Swim star 'divorces' parents

By Joanne Carroll, Andrew Alderson

Couple Rhi Jeffrey, 24, and Justin Wright, 17. Photo / Doug Sherring
Couple Rhi Jeffrey, 24, and Justin Wright, 17. Photo / Doug Sherring

A gifted teenage swimmer has won a landmark legal battle after his parents tried to block his dream of representing New Zealand because they disapproved of his Olympic gold medallist girlfriend.

Justin Wright, 17, struck up a romantic relationship with United States Olympic champion Rhi Jeffrey, 24, after meeting at the West Auckland Aquatic Club.

Jeffrey, who won gold at Athens in 2004, moved to Auckland in a bid to qualify for next year's London Games under her Kiwi coach David Wright.

Justin's parents Paul and Sandy, the former club secretary, tried to break up the relationship and bombarded club members with emails, demanding their coach intervene.

The correspondence became so abusive that David Wright (who is no relation) hired a lawyer to ask that the emails stop.

In one email, Sandy claimed the American had "stolen [Justin] from the cradle".

She and her husband withdrew their consent for Justin to compete at Swimming New Zealand events, destroying his chances of qualifying for the Swimming World Cup in November.

In what is believed to be a legal first, Justin won court permission this week to be a member of Swimming New Zealand against his parents' wishes.

The Westlake Boys' High School student, who turns 18 in three months, said he was "annoyed" his parents had tried to prevent him from competing.

"I couldn't believe they had done that," he said. "But now that we have been through the court and I can swim I am pretty happy."

He was not sure if he could mend his relationship with his parents, but said he would not give up Rhi.

"I'm not sure how they feel now, I tried," he said. "Things are good with Rhi, really good."

Jeffrey, who won gold with the US freestyle relay team, said she was doing what she could to support Justin's training.

"It was unfortunate that it came to this. I can understand their reservations about the age difference but I see myself as a big kid anyway."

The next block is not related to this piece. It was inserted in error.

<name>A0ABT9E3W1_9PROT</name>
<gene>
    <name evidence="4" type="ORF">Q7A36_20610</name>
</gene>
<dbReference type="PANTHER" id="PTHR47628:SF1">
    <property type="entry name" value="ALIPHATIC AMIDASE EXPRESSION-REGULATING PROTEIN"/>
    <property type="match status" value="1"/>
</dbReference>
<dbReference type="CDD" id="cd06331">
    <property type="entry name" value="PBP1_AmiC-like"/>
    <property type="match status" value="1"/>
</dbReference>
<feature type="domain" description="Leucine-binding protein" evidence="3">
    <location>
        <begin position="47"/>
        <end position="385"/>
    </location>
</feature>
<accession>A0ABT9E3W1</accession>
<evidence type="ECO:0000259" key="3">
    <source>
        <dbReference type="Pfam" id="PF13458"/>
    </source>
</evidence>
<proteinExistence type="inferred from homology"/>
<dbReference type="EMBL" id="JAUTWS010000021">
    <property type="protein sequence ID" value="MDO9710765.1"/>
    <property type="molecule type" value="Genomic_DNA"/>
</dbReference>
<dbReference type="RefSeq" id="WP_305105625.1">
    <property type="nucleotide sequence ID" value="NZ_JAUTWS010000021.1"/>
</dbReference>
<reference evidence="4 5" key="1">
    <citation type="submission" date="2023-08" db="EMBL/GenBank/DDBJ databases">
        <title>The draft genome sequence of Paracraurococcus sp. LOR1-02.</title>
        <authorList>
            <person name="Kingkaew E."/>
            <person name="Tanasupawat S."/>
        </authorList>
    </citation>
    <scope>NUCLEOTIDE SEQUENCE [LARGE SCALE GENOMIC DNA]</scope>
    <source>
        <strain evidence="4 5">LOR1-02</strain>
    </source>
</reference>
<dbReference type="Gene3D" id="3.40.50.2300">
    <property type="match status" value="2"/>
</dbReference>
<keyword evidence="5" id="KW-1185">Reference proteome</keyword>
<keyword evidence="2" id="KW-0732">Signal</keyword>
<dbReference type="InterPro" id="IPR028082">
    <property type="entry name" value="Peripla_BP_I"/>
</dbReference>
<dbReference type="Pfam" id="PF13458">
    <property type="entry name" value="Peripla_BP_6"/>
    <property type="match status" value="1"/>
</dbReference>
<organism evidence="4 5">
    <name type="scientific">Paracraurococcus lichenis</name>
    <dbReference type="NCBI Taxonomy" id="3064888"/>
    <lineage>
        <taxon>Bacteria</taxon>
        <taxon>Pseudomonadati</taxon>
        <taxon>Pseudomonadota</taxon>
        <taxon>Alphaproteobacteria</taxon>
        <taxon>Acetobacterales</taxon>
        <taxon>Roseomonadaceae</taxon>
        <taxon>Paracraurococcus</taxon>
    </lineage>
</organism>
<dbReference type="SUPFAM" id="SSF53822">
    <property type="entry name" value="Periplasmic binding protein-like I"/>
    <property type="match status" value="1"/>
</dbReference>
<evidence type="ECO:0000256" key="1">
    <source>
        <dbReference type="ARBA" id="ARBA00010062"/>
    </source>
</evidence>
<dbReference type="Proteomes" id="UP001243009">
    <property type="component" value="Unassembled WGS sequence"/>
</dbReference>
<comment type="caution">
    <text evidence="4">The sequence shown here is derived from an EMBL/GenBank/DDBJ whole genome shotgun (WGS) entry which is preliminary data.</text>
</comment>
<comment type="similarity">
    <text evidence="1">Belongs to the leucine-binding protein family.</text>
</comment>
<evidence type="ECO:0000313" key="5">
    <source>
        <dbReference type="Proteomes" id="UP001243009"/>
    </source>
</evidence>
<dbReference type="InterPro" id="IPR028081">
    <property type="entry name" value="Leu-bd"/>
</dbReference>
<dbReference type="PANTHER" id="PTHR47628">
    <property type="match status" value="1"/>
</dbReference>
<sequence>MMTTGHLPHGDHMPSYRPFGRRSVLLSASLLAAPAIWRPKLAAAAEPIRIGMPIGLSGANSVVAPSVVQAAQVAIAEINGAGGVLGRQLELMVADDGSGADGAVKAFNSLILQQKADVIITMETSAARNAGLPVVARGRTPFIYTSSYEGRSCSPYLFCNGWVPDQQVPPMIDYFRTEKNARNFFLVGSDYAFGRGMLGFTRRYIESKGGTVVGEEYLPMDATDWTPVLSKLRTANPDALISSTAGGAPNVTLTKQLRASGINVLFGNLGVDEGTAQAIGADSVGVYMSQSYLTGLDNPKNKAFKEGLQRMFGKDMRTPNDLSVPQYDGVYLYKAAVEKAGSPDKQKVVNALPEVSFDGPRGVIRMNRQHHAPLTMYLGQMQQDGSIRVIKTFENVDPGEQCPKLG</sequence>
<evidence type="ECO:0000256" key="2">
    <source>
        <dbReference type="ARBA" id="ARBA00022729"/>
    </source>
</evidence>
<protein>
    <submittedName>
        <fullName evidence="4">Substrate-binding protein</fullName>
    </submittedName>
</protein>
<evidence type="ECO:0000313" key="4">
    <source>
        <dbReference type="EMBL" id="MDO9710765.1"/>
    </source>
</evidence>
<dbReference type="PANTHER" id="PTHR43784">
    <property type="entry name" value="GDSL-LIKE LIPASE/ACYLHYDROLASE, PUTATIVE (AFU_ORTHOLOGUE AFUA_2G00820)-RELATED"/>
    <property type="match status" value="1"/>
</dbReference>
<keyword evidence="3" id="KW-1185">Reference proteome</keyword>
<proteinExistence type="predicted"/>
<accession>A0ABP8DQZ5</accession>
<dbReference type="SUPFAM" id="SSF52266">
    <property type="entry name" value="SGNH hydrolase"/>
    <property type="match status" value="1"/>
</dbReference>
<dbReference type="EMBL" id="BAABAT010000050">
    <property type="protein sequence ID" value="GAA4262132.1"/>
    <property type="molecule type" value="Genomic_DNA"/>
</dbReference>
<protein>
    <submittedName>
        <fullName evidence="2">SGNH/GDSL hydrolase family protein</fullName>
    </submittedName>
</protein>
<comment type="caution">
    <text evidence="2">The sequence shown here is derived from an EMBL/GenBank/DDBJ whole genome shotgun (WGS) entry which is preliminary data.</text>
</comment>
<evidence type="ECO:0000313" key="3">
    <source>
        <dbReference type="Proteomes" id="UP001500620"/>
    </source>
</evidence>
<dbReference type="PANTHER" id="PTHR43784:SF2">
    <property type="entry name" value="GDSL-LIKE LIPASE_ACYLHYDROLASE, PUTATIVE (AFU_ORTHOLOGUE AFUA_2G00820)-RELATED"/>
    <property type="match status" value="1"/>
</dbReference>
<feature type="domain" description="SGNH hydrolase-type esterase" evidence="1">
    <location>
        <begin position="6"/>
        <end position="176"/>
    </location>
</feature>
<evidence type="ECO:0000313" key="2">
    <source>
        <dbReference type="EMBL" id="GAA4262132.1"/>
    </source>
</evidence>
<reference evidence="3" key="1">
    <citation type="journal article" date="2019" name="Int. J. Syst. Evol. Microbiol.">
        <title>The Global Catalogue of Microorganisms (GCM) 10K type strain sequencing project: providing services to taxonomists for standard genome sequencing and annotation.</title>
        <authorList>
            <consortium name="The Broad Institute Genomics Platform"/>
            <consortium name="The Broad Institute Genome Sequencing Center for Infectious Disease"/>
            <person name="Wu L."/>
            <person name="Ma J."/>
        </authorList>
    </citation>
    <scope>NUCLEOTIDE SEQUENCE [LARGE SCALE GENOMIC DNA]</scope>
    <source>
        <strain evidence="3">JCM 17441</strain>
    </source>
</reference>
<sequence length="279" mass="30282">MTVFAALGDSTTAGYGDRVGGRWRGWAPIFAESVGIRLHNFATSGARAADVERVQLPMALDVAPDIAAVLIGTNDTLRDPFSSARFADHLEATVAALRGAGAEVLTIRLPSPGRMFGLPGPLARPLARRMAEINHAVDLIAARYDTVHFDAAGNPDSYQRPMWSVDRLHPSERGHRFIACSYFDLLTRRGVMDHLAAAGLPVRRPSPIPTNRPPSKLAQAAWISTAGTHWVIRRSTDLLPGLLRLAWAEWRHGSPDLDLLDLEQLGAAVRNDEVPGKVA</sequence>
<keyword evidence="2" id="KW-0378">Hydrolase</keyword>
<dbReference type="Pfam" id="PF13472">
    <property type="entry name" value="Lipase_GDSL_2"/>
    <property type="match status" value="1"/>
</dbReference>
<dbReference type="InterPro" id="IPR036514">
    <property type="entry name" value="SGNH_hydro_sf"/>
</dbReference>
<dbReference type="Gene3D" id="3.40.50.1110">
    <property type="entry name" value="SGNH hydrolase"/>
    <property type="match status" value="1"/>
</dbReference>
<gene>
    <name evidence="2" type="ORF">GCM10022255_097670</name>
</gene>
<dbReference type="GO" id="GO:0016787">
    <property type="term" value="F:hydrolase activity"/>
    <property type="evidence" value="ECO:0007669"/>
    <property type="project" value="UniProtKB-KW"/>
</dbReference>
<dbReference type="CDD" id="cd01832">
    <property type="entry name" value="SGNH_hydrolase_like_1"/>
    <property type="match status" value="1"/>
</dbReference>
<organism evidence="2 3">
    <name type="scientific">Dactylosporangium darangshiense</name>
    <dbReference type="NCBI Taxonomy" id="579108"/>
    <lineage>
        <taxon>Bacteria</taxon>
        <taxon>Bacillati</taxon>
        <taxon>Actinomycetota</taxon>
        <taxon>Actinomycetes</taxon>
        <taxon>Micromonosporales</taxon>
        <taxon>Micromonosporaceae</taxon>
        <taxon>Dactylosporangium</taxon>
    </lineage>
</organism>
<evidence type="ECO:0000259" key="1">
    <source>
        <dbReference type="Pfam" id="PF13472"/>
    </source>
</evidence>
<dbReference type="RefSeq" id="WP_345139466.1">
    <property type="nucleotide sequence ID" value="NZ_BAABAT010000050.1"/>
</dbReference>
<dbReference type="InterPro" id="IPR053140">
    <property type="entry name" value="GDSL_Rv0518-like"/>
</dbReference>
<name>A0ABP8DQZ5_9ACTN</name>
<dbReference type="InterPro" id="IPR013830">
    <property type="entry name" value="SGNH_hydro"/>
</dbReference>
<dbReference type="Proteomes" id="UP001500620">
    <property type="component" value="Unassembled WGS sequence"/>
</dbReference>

Jeffrey said she had never met Justin's parents.

"It would be one thing if they had made their minds up after they met me," she said. "I am a very abrasive in-your-face kind of person and a lot of people don't appreciate that but those people don't know me from the next person on the street."

The couple are living together in Jeffrey's Titirangi apartment.

Their coach Wright said Justin's swimming had gone from strength to strength since his relationship with Rhi.

"She is a very hard trainer and she makes him go to every training session she goes to. He has improved his personal best time in the 50-metre butterfly by 1.5 seconds, which is huge," he said.

According to court documents, Swimming New Zealand terminated Justin's membership as he was under 18 years old and no longer had the permission of his parents.

The judgment was rushed through so Justin could compete at the Auckland Winter Championships yesterday.

Justin said he needed to lower his personal best to qualify for World Cup events in Asia.

He told the court he had swum approximately 3500km in training and attended 100 gym sessions this year.

"Swimming means a lot to me," he said in written evidence. "I have dedicated a lot of my life to being able to participate in these events. All of this energy and effort would be wasted if I am not able to be a member of SNZ until my 18th birthday."

"My parents objected to my relationship with Rhi from the beginning. This is largely because she is older than me, 24 years of age."

The court heard his mother, a former club secretary, had launched an email campaign in an attempt to break the couple up. On March 12 she sent an email to David Wright asking him to intervene in the relationship, which he refused to do.

Justin said: "My mother's reply was to issue me with a set of options; this left me with little choice but to move out of my parent's home."

West Auckland Aquatics swim team president Claudia Hill warned Sandy Wright to stop emailing club members.

Hill wrote: "From a personal perspective I can completely understand that you are upset at your son being involved with an older woman but this is a family matter and not for others to intervene.

"Use of the club email address book to distribute a personal grievance to our members is completely unacceptable and highly inappropriate," she added. "Any further correspondence in this vein to club members will not be tolerated."

Following a barrage of emails, David Wright asked his lawyer John Anderson to write to Justin's parents.

"Many of your comments are clearly defamatory of Mr Wright and/or constitute harassment of him," the letter warned.

Justin's parents then refused to pay his club fees - so Justin signed his own membership and had his fees paid by a group of West Auckland Aquatic parents, he said.

Judge Graham Hubble granted permission for Justin to enter into the contract with Swimming New Zealand in the Auckland District Court on Thursday.

The application was not opposed.

Justin's father Paul, a swimming official, denied he withdrew his consent because of Justin's relationship with Jeffrey.

He claimed it was because his son had broken house rules.

"There is a lot of bad blood at the moment.

"We wanted him to come to us with a financial plan of how he was going to support himself to swim competitively. And he didn't do that. We pay for his schooling but we couldn't pay for his swimming, which we see as an extra curricular thing."

- Herald on Sunday

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